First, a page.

Folks, my available content for DC Fridays continues to run scarce. Don’t take that as an indictment against DC Comics, on the contrary I’m reading more DC books than ever right now! But, with no really cohesive or worthwhile DC action figure line, I’m falling back to mostly statues. I can see a time coming where I may have to start rotating other content into Fridays, but we’re not there yet. Thankfully, the fine folks at Diamond are continuing to pump out the PVC statue love for DC in their wildly prolific Gallery/Femme Fatale line. And it so happens that I was lucky enough to have another of their Justice League Unlimited statues hit my doorstep just in time for DC Friday. Let’s open up the Bruce Timm style Hawkgirl!
Hawgirl is a 2016 release, which explains why the box still says Femme Fatales as opposed to the newer DC Animated Gallery branding, but they’re all really part of the same series, all scaled at roughly 9-inches, and are meant to display together. The box is identical to what we’ve been seeing all along, with windows on the front, top, and side panels to let the light in and see what you’re getting. In this case, that didn’t help me, because I got her online, but more on that in a bit. The box features the Justice League Unlimited logo and everything is collector friendly. Hawgirl does require a bit of assembly, as her wings need to be pegged into her back and her foot has to be pegged into the base. Getting her pegged into the base was a little tricky, as I had to bend her legs out to make the pegs fit. That’s not uncommon with statues, and it’s a lot less nerve-racking with a budget piece like this one.
All set up, Hawgirl charges up a rocky base with her wings trailing behind her. She’s clearly about to have at some unfortunate villain with the full fury of her mace. I dig what they did here with the composition. It’s a lot more energetic than most of the other Femme Fatales, but it still fits in fine with the overall theme. The sculpt reflects the animated style beautifully and they really nailed her stylized proportions. As an animated statue, there isn’t a whole lot of sculpted detail, but all the paint lines are incorporated into the sculpt.
If you’ve been with me through any of my previous looks at this line, you may recall me saying how important the paint quality is on these animated style statues. With limited sculpted details, clean and well-applied paint is absolutely crucial to carry the day and make for a presentable display piece. Unfortunately, that’s a bit of an issue with this one. Hawkgirl is a textbook example of a statue that looks totally acceptable from a fair viewing distance, but begins to fall apart under close scrutiny. The most egregious issues are the seams where the arms connect to the shoulders. These were obviously intended to be covered by paint, but the paint either wasn’t thick enough, or it cracked after being painted and the result is an eyesore on some fairly prominent parts of the figure, particularly the right arm. There’s also some unsightly white rubbing along the top of her left thigh where it meets her red hawk-undies. I’ve seen the same issues on pictures of the statue from other people’s collections, so I know it isn’t an isolated incident.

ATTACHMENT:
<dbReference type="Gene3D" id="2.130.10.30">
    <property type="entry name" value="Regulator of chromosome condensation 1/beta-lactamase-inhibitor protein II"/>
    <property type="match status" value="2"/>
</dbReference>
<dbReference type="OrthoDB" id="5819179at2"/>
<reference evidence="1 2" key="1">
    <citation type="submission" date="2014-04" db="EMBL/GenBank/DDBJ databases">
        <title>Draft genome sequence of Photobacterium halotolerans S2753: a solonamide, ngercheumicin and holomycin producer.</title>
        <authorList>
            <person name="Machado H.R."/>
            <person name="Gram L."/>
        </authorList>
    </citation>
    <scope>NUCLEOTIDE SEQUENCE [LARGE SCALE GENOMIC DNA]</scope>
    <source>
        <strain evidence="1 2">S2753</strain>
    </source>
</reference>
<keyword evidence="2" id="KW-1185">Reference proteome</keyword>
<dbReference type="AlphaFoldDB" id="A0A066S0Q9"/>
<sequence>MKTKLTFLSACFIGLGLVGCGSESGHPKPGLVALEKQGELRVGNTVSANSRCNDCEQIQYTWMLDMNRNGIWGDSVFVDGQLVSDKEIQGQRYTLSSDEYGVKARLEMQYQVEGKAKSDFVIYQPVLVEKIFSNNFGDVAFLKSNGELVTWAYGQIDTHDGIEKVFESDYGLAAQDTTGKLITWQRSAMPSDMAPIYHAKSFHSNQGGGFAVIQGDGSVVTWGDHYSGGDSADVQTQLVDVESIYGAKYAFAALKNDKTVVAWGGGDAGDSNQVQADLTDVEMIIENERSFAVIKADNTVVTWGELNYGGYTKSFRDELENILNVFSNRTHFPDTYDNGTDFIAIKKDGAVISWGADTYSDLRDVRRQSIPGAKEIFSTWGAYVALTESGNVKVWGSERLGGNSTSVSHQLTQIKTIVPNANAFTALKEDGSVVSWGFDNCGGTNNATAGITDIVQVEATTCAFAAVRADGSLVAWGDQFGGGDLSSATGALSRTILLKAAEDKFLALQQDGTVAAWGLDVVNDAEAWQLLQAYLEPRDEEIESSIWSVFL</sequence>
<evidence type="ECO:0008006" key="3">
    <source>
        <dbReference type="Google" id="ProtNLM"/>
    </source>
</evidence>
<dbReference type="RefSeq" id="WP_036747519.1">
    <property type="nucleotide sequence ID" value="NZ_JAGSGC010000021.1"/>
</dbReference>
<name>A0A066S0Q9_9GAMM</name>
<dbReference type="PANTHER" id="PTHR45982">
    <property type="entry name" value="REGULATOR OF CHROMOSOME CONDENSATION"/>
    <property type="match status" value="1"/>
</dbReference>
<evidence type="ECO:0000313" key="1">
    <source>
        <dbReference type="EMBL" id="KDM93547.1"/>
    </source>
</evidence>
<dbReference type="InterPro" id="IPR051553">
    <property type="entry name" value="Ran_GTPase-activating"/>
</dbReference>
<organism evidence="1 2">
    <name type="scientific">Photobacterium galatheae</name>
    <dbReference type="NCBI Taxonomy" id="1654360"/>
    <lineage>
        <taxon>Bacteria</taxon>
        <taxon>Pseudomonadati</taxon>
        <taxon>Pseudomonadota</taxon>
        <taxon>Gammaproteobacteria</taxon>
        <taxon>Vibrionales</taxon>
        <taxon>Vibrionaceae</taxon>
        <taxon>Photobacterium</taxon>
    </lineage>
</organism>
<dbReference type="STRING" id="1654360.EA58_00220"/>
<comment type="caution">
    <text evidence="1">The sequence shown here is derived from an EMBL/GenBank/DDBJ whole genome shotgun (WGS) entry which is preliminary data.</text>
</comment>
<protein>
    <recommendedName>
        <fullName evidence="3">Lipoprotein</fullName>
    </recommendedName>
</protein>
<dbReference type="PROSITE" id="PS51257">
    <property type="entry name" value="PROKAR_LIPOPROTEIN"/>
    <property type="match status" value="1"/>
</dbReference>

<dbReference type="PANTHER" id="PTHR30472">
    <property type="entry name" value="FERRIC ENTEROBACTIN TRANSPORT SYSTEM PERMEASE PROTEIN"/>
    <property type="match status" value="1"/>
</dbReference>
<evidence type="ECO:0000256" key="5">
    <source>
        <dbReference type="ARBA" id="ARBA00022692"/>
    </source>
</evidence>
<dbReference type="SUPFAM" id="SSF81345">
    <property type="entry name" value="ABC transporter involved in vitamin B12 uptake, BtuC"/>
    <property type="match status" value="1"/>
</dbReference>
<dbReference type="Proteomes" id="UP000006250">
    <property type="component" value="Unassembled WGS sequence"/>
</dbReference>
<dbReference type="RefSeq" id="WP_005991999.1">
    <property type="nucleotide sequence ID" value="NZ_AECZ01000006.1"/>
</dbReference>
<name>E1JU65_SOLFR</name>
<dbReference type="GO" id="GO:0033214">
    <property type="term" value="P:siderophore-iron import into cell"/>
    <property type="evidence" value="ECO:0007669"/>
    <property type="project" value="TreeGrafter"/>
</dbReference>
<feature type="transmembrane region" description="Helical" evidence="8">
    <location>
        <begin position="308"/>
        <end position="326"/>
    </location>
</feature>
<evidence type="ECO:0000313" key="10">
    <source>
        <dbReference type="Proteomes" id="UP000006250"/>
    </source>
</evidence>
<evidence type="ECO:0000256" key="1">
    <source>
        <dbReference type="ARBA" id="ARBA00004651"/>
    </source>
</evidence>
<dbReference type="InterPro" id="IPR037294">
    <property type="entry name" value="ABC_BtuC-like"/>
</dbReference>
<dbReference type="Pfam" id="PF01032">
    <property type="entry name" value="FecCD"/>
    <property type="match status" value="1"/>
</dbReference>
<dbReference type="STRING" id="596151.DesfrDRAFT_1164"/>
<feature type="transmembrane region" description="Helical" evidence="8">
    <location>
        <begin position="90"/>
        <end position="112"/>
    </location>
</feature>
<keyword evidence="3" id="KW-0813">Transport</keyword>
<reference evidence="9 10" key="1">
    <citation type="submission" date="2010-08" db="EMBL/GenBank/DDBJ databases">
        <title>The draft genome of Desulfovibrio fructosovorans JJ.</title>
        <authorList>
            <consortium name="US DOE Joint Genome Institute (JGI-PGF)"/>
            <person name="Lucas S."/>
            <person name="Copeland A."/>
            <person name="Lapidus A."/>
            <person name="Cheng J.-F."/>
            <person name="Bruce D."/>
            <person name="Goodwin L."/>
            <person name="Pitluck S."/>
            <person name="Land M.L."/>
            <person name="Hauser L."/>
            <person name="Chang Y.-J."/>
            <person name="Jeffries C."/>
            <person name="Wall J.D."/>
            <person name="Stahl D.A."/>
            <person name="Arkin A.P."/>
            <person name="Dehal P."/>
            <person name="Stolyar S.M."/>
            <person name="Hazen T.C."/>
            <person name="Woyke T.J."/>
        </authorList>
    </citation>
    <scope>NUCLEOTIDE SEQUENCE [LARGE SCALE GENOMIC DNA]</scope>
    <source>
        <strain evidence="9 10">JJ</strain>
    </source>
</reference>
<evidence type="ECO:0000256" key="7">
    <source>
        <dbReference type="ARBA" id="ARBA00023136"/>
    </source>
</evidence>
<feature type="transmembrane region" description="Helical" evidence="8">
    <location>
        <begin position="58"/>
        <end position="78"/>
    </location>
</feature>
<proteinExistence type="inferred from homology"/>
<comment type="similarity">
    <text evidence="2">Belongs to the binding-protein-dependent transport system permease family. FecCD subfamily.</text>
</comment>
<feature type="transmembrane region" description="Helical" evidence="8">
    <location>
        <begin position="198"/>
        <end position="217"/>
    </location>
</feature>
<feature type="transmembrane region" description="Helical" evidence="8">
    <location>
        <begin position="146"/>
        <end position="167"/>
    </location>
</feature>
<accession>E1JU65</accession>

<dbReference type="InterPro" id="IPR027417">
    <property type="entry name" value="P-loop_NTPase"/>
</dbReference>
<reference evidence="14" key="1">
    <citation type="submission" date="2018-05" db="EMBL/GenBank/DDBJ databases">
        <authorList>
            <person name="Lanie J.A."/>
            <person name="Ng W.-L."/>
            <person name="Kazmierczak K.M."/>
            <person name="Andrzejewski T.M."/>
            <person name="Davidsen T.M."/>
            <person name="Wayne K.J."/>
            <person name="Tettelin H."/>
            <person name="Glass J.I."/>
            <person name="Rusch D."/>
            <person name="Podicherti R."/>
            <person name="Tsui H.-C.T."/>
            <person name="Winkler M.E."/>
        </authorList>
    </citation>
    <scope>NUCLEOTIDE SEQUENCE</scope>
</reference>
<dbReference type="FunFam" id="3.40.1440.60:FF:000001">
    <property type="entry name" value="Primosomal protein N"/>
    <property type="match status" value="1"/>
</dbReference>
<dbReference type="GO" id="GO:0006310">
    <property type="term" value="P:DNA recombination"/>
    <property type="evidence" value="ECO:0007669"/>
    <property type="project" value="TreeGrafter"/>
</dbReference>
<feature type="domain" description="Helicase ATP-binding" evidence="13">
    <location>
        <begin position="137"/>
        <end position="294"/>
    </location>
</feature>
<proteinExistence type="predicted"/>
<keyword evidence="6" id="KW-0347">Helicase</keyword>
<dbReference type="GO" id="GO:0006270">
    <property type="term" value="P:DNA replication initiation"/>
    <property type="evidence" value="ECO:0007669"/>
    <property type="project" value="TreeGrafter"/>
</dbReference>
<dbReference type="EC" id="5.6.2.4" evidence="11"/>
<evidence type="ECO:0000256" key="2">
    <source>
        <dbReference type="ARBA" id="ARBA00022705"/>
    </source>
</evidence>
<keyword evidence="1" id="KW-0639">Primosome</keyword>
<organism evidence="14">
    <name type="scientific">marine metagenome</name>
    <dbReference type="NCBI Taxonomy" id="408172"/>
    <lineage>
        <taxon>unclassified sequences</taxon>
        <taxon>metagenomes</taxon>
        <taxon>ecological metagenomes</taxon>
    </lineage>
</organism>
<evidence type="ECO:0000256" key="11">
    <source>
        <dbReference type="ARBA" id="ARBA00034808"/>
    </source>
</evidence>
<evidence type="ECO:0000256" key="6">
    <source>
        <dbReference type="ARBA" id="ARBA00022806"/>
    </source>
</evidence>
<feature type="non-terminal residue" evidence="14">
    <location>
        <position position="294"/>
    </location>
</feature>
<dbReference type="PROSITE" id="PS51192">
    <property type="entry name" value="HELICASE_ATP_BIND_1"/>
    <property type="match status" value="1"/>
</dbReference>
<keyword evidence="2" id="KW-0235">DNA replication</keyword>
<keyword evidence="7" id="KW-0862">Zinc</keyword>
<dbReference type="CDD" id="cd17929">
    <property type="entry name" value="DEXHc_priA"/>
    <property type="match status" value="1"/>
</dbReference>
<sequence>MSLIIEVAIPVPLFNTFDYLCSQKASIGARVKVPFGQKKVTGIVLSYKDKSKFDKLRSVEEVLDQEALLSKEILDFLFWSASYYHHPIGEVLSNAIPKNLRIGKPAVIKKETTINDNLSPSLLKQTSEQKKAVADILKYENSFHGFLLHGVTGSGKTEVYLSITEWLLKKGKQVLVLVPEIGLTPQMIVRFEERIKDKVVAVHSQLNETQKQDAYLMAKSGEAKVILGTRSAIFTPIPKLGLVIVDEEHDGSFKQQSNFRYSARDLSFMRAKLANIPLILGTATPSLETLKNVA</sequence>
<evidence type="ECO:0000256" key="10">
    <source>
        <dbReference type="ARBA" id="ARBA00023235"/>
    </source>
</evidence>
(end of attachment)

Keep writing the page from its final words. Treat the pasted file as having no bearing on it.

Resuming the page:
The portrait is fairly good. I’ll be honest and say that this style has been hit or miss with me and Hawkgirl, as she sometimes looks really silly as if her eyes are on the sides of her head like an actual bird. It’s not something specific to the statue, but the animation model as well. In the cartoon, the animators could force perspectives on her and most of the time it worked, but in this case when you’re doing a fully realized 3D statue of a 2D design, you can’t rely on that as a crutch. I think it works fine in profile and when viewed at a slight turn, but dead on straight she looks pretty ridiculous. Again, not a fault of the sculpt, but rather the source material. With that having been said, the lips are painted quite nicely, the eyes aren’t too bad, but my statue has some rubbing and scuffing on the right side of her mask. It’s also worth mentioning here that the flesh tone looks fine on her face, but has some rubbing on the arms, which just make her look dirty.
The mace is recreated pretty nicely here. Oddly enough, it’s sculpted as a separate piece and fitted into her hands. You can’t really remove it, but it does rattle around in there a little and you can turn it so that the lanyard can face different directions. The matte gray paint on the head of mine also has some scuffing and rubbing, but nothing too bad. Surprisingly, the painted wings on my statue are quite smooth and even.
The base is a giant rock, which in the context of the figure looks fine, but by itself it looks like a giant lump of chocolate, or perhaps something else.
I’ve been a huge cheerleader for this line and many of the statues have offered some really impressive value for the dollar, but there has been an occasional disappointment here and there. Lady Deadpool was one, and now Hawkgirl is another. There’s nothing terrible here, but there are just enough issues to bug me. And yes, I realize this is a budget line. Hawkgirl’s MSRP is around $40 and I picked up mine for considerably less, but after some stellar releases like Zatanna, Black Canary, and Medusa, I guess my expectations have been buoyed. Still, my track record on this line has been pretty damn good, and I’m not going to let a few flubs on Hawkgirl dissuade me from continuing to collect it.